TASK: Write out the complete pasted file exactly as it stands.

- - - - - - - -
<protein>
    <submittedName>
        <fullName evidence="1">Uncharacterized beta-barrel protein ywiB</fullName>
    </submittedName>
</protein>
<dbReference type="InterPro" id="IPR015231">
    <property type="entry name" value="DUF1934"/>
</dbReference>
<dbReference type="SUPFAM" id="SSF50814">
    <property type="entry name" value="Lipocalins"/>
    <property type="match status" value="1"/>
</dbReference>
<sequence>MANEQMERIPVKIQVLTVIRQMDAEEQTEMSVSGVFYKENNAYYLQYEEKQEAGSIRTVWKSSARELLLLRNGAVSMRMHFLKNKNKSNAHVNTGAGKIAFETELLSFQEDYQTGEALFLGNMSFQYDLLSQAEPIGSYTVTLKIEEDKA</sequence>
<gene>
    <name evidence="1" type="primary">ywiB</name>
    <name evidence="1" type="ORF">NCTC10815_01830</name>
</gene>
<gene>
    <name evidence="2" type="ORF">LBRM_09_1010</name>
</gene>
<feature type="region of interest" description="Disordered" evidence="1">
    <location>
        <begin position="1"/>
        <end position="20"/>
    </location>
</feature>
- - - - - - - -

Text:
<protein>
    <submittedName>
        <fullName evidence="1">Uncharacterized beta-barrel protein ywiB</fullName>
    </submittedName>
</protein>
<dbReference type="InterPro" id="IPR015231">
    <property type="entry name" value="DUF1934"/>
</dbReference>
<dbReference type="SUPFAM" id="SSF50814">
    <property type="entry name" value="Lipocalins"/>
    <property type="match status" value="1"/>
</dbReference>
<sequence>MANEQMERIPVKIQVLTVIRQMDAEEQTEMSVSGVFYKENNAYYLQYEEKQEAGSIRTVWKSSARELLLLRNGAVSMRMHFLKNKNKSNAHVNTGAGKIAFETELLSFQEDYQTGEALFLGNMSFQYDLLSQAEPIGSYTVTLKIEEDKA</sequence>
<gene>
    <name evidence="1" type="primary">ywiB</name>
    <name evidence="1" type="ORF">NCTC10815_01830</name>
</gene>
<gene>
    <name evidence="2" type="ORF">LBRM_09_1010</name>
</gene>
<feature type="region of interest" description="Disordered" evidence="1">
    <location>
        <begin position="1"/>
        <end position="20"/>
    </location>
</feature>